Elizabeth Day, CAUTION! THE LAW IS NOT ALWAYS JUST (II), 2012, installation view (partial in Building 139), Cockatoo Island, hazard tape, hazard bunting, barrier mesh, barriers, bollards. Image: Virginia Lee.

Elizabeth Day & Claire Taylor, “Elizabeth Day”, chapter in Drawing Lines in the Sand, exhibition catalogue.
Artists: Julia Davis, Elizabeth Day, Christian Edwardes, Lisa Jones + Derek Allan, Geoff Kleem, Adam Norton. Curated by Claire Taylor.
Exhibition on Cockatoo Island, Sydney Harbour, 16 Feb – 18 Mar 2012.

Against a backdrop of an accelerating world of transplantings, mobilities, mutations and metamorphoses, Elizabeth Day’s site-specific installation works usually define paths of active engagement in relation to historical, industrial, institutional and gendered historical strata of information. Day has recently been writing a Doctorate that more specifically considers the role of migration and travel (and its metaphors) in the development of creativity. A key image in her subjective narratives is that of the conceptual traveller across disciplines and the implicit importance of this mobility in a world under threat. Much of her recent practice references earth. She proposes that art can be considered as ecology and the artist as an ecologist, as the transplantation/transplanter of the creativity of earth into the creativity of art. Here art becomes commensurate with, and faithful to, what earth is. 

Elizabeth Day’s installation, “CAUTION! THE LAW IS NOT ALWAYS JUST (II)” marks out designated areas across Cockatoo Island with barrier mesh, resulting in a giant drawing through the Industrial Precinct that creates small no-go zones, physical barriers, dead-ends and paths leading to areas of interest in some places and leading to nowhere in particular in others. Day is interested in how, increasingly, we experience the all-seeing-eye of the law in the use of cameras in many public spaces and a stepping up in the intensity of the “lines” drawn around us. The delineations of barrier mesh and OH&S regulations play with such borders and constraints on a bureaucratic and physical level. Building on previous work the artist has done about, or within, prisons, Day’s installation also connects the site’s penitentiary use with other layers of the island’s inscribed history of institutional containment and regimentation of behaviour. This traverses the site’s convict and reformatory history, labour conditions during the main shipbuilding era, through to the Harbour Trust’s current use of barriers and fences to designate what areas are accessible to the public. It also refers beyond the specific institutions at different times on the island to the larger system of government and interests represented by that exercise of power. In this respect it points to Australia’s continued use of islands and off-shore facilities for the detention of asylum seekers and further afield, places such Guantanamo Bay that are beyond the law in many respects. This is reflected on more explicitly in the part of Day’s installation in the Turbine Hall. A third of the way down the hall is one of her grass-roots pieces, cast into which are the words “THE LAW IS NOT ALWAYS JUST”. The turf is framed by a cordon just wide enough for one person at a time to walk around in much the way you would view a coffin lying in state. This turns the whole building into a kind of mausoleum. Among the injustices it refers to is perhaps the most erased history of the island and the imposition of colonial law over indigenous law.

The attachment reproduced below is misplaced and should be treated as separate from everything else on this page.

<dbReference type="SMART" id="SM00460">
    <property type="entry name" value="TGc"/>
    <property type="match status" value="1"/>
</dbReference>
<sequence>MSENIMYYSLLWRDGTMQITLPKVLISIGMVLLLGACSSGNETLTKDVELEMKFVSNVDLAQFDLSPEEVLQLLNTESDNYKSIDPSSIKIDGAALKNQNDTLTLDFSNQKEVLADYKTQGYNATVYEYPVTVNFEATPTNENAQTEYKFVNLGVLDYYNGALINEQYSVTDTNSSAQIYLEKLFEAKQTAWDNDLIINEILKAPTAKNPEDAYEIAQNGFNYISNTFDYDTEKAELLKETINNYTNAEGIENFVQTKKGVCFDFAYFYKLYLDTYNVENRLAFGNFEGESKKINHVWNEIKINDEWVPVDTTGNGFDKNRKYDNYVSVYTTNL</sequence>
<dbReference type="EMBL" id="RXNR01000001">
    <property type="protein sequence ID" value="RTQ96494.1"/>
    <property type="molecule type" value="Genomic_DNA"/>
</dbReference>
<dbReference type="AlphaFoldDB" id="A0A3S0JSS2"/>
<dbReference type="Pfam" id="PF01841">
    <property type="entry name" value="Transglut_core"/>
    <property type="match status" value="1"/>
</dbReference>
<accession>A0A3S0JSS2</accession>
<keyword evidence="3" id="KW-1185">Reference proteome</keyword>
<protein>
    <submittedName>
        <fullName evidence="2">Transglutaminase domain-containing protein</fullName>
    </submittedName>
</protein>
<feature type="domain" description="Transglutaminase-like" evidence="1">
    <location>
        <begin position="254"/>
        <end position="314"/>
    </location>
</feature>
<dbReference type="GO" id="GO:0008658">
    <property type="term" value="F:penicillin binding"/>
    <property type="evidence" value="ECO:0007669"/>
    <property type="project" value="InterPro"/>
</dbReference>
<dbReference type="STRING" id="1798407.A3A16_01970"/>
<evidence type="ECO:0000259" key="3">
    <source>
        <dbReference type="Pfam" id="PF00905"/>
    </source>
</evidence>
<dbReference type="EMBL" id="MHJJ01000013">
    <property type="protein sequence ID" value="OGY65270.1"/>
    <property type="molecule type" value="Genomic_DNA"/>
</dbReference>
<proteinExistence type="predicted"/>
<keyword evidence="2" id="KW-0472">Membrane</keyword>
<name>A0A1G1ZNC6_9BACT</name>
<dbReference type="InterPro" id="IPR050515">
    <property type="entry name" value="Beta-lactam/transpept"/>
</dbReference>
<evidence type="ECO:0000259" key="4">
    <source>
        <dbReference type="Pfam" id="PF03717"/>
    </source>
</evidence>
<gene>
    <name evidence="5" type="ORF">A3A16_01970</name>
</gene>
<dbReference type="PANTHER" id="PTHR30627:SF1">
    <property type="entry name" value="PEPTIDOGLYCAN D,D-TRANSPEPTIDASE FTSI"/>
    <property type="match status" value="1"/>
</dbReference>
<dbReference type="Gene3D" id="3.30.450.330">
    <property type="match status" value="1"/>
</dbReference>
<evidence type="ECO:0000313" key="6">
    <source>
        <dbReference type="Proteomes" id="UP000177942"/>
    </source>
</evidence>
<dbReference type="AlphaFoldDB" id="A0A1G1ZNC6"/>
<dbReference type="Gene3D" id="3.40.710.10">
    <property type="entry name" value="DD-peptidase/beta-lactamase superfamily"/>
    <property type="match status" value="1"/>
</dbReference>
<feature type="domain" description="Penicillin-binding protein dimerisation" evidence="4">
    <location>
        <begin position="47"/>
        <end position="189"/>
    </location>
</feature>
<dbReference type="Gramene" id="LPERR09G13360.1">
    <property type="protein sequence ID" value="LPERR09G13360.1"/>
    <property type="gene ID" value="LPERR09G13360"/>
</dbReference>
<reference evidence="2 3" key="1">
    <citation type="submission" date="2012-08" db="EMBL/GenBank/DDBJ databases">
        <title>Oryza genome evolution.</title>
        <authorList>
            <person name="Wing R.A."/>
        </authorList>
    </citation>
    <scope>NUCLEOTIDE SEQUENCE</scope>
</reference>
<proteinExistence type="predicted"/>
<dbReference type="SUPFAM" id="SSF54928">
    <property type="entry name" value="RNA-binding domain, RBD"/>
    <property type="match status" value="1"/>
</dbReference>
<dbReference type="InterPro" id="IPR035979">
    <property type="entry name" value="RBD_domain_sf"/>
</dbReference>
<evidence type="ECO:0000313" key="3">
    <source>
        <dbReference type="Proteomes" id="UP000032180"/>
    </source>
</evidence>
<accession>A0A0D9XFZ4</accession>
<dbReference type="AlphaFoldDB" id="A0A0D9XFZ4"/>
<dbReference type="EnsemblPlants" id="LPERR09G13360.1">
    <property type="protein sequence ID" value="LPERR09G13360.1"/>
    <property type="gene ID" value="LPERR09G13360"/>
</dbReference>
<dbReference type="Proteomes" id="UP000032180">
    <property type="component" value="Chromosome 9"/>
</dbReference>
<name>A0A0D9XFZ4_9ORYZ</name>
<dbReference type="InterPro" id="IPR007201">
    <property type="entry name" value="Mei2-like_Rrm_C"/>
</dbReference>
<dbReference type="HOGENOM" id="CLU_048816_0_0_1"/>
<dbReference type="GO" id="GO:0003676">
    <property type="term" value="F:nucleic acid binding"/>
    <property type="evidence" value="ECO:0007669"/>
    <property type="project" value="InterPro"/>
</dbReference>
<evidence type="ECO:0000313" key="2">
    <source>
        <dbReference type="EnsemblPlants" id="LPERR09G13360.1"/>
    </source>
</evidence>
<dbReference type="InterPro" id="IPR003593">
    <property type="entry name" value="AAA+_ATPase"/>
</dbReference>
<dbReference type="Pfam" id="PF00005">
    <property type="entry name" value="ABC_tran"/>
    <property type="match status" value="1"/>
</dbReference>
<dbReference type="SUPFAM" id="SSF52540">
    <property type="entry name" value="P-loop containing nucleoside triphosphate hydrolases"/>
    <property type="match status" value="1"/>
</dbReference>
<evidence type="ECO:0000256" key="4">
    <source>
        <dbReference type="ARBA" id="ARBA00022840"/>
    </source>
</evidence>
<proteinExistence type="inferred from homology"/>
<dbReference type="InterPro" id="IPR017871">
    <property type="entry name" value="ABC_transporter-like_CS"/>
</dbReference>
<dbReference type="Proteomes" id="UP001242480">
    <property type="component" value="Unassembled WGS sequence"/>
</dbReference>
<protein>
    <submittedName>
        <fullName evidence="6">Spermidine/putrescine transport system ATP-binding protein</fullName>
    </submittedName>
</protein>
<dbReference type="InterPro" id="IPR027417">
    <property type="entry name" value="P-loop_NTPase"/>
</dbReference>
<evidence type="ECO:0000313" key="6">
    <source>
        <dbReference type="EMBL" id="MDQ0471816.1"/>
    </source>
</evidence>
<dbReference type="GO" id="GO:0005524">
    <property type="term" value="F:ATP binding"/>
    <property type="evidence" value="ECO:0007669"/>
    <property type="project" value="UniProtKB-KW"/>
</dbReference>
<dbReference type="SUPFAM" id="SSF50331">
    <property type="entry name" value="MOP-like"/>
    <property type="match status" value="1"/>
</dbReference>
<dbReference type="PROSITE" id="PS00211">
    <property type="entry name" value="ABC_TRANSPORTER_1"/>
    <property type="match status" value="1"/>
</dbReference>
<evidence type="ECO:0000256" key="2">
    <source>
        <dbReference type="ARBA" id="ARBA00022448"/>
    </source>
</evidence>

Exhibition documentation Drawing Lines in the Sand